My faith journey has taught me over the years that God is not restricted to one tribe.

I experienced this lesson of God working through other tribes in a Presbyterian church when they hired me to be their youth director one summer when I was in college.

This truth was confirmed for me when I was a pastoral minister at a Baptist church in Louisville, KY because they were an active part of a community ministry where congregations of all types worked together.   Imagine that.

I was amazed when I moved to Connecticut that a local UCC Congregational church would hire me to be their pastoral minister.  They said, “We have something called ‘dual standing’ so that you can work with us while you keep your other faith connections.”

Some friends have asked me if I am mad at the Baptist church.  How could I be?

The Baptists are the people who introduced me to a God of grace, love, and forgiveness. They are the same Baptists who affirmed my call to ministry by placing their hands on my head to ordain me.  They are the same Baptists who underwrote for my two seminary degrees.  And finally, they are the same Baptists my father and grandfather served as pastors for 50 years each.

Today, I am just grateful.

I am grateful for my wife who is in her first of three years in an Episcopal seminary in Virginia as she moves toward becoming an Episcopal priest.  This is exactly where she needs to be.

I am grateful to be a Director of Pastoral Care in a hospital and going through the process to become ordained in the Episcopal Church.  This is exactly where I need to be.

Thanks to all of you, and my wife, for loving me as I travel this journey of faith.

All I really know is I am a child of God who is trying to find his way.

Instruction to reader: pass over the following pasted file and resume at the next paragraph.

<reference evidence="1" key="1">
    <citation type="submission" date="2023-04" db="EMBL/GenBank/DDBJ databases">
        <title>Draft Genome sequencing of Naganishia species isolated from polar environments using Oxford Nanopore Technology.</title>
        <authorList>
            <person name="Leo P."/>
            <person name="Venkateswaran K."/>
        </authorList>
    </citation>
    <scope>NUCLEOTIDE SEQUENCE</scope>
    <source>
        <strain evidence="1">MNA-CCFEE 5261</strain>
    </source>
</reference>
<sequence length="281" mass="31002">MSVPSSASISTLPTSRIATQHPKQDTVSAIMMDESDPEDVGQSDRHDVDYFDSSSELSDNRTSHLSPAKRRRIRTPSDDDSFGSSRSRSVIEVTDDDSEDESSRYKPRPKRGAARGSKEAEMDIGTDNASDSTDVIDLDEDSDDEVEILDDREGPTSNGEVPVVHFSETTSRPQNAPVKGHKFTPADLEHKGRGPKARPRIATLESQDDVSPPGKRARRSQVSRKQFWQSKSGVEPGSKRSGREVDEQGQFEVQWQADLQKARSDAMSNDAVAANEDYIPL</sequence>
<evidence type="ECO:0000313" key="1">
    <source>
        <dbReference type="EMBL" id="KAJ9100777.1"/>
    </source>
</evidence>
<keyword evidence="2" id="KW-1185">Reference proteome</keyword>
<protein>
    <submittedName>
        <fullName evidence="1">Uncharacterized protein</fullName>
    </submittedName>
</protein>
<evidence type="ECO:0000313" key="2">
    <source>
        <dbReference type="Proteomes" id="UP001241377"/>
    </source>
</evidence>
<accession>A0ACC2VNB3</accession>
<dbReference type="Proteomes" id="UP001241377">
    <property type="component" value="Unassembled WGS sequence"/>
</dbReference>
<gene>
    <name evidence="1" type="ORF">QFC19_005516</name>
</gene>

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How have you been surprised in your faith journey?  Please share in the comments below.

 

 

The Samuel Prayer

Samuel and Eli

Another audio blog…this is a blog by voice.  Click on the arrow below to listen to the story told by Malcolm Marler.

Sometimes I have my best thoughts when I am driving into work.  I have plenty of time to think and pray in my one hour commute.

I wanted to share this simple prayer with you that I have been repeating over and over again this week.

“Speak Lord, your servant is listening.”
“Speak Lord, your servant is listening.”
“Speak Lord, your servant is listening.”

I want to thank my wife, Mary Sullivan, who inspired this simple prayer for me as she was preparing her sermon this week.

The prayer comes from a little twelve year old named Samuel who learned it from his priest, Eli.

Peace be with you,

Malcolm

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If you have problems with the audio link above, please post a quick comment below as I’m still having a little trouble with my new audio technology.  Thanks.